Yesterday, in my linkblog, I linked to a [fantastic speech by Greg Costikyan](http://www.costik.com/weblog/2005_03_01_blogchive.html#111069190589189590), given at the “Burning Down The House” rant session at the Game Developers Conference. It hit a lot of salient points, but in particular this portion rung true:
> You have choices, too. You can take the blue pill, or the red pill. You can go work for the machine, work mandatory eighty hour weeks in a massive sweatshop publisher-owned studio with hundreds of other drones, laboring to build the new, compelling photorealistic driving game– with the same basic gameplay as Pole Position.
> Or you can defy the machine. You can choose to starve for your art, to beg, borrow, or steal the money you need to create a game that will set the world on fire. You can choose to riot in the streets of Redwood City, to down your tools and demand an honest wage for an honest eight-hour day. You can choose to find an alternate distribution channel, a different business model, a path out of the trap the game industry has set itself. You can choose to remember WHY we love games–and to ensure that, a generation from now, there are still games worthy of our love.
> You can start today.
Those who have been here a while will hopefully still remember I used to work for a [small Mac-centric gaming company](http://www.freeverse.com/), and there was some nice synchronicity between the timing of that rant and a product release today:
Back in November was the uDevGames contest, a yearly Mac programming competition where people can enter any game they’ve programmed for the Mac in hopes of winning fabulous cash and prizes. Developers get to make a name for themselves, Mac gaming companies can find new talent, and end-users get a flood of semi-nifty to badass games to try out. Freeverse had, before I left, found at least one programmer through the competition.
[I did some reviews](https://vjarmy.com/archives/2004/11/udevgames_2004.php) of games I liked, you might recall. Out of the five games I listed under “Fantastical”, the one that had captured my interest the most by far was [Kill Dr. Coté](http://www.udevgames.com/downloads/?dlid=32). A major throwback to Smash TV and/or Robotron, it wasn’t a deep game but fit a gaming niche that I had been sorely lacking lately – the Quick One-Off Game. It was the only game I took with me for the Sakai conference in New Orleans to keep me occupied during the downtimes, and it worked brilliantly.
As part of one of my annoying character traits, I of course had to mention this game to everyone I knew who would care – anyone with a Mac, preferably those in the gaming industry. I went out of my way to throw this at Ian and Colin Smith, brotherly overlords of all things Freeverse. When I saw the [uDevGames voting results](http://www.udevgames.com/contest/2004/winners/), where the game won Best Gameplay but not overall game, I sighed and let my Coté dreams subside.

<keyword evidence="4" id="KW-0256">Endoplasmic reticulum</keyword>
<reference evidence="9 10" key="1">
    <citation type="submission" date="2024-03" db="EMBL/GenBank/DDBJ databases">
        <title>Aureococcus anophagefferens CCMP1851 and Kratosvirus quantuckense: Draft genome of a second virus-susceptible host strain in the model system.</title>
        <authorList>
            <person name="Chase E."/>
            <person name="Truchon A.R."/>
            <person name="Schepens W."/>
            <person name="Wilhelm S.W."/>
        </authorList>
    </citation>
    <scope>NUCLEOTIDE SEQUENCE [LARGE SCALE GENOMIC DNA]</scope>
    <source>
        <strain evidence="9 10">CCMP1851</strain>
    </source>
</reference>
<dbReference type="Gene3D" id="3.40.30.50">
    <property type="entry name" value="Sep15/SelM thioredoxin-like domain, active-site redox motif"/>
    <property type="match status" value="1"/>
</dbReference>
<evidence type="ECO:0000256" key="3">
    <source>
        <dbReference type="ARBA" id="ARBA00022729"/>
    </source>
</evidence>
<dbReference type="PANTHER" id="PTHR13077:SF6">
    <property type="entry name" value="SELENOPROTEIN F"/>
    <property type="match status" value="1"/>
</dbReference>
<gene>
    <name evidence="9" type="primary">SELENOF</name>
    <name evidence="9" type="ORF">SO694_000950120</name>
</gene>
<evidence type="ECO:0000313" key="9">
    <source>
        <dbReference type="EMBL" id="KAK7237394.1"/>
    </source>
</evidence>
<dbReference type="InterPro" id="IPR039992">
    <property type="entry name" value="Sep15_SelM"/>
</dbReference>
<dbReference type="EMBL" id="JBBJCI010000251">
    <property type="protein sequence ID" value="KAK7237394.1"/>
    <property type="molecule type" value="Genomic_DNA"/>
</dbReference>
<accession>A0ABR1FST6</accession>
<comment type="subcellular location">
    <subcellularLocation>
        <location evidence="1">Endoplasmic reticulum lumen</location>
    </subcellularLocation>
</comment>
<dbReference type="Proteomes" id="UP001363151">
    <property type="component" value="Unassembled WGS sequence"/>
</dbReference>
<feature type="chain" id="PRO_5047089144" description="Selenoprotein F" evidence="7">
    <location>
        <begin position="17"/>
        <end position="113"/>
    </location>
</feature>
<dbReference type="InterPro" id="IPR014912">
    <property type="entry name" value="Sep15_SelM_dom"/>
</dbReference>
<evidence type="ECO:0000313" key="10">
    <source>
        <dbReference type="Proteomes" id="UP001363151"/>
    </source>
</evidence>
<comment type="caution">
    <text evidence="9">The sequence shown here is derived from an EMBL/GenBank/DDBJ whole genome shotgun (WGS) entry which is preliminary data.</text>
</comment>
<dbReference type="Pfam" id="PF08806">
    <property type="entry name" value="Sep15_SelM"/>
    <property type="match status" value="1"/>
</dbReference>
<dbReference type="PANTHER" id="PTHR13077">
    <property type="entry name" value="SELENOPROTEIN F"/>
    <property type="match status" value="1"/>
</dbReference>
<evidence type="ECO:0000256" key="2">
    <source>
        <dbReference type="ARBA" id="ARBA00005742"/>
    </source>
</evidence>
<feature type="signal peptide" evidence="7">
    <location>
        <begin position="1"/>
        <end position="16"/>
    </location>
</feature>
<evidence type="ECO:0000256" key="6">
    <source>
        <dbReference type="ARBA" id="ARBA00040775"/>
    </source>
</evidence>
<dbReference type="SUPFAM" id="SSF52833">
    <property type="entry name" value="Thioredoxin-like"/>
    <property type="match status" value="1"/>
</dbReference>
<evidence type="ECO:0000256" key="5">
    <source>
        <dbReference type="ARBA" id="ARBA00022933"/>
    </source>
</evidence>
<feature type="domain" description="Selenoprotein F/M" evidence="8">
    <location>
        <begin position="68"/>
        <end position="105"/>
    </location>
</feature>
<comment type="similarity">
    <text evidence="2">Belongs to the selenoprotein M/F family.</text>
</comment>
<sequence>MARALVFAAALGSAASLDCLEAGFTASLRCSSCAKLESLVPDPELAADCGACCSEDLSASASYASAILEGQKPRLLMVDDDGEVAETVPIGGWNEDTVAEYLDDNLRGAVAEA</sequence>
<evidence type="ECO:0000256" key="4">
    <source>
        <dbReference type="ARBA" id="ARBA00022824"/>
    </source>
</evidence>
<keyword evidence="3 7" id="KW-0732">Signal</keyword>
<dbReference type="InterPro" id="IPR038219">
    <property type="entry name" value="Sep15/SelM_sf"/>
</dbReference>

But Ian, much unbeknownst to me, had taken the ball and started bouncing it with [Justin Ficarrotta](http://www.justinfic.com/index.php), the programmer of this bundle of joy. The game was finessed, given some new assets, and tweaked to perfection.
And behold – Kill Monty was released today. And it makes me happy because, among other reasons:
* It still remains a game very easy to pick up for however long you need to be distracted and then put down.
* It maintains the core Coté features I loved – Survival mode, five difficulty settings, countless red pixels, the Story button.
* It has the thing Coté needed – variety. More levels, enemies, and lead characters.
* There are unlockables. There aren’t enough computer games with unlockables.
I was talking it over with another friend today, and I nearly died laughing when he said “It’s better than Doom 3 because your Mac can actually run it.” But I don’t actually think the comparison to Doom 3 is invalid, after some consideration. We’re talking a game that’s less than one-third the price that could quite possibly give you the same amount of entertainment. Your $12.95 goes directly to the people who made the game possible – programmers, artists, sound creators – rather than getting splintered among manufacturing efforts and licensing fees. And yes, there’s no [performance issues](http://arstechnica.com/news.ars/post/20050315-4704.html) with Kill Monty.
So as one somewhat biased former gaming company coot ranting on his personal website, take my advice: If you have a Mac, and you’re running 10.3, [download Kill Monty](http://www.freeverse.com/download/select.php?name=killmonty&platform=osx) and give it a try. And if you want to see other games like it, [plunk down the $12.95](https://store.freeverse.com/). It’s worth it – the flamethrower rocks.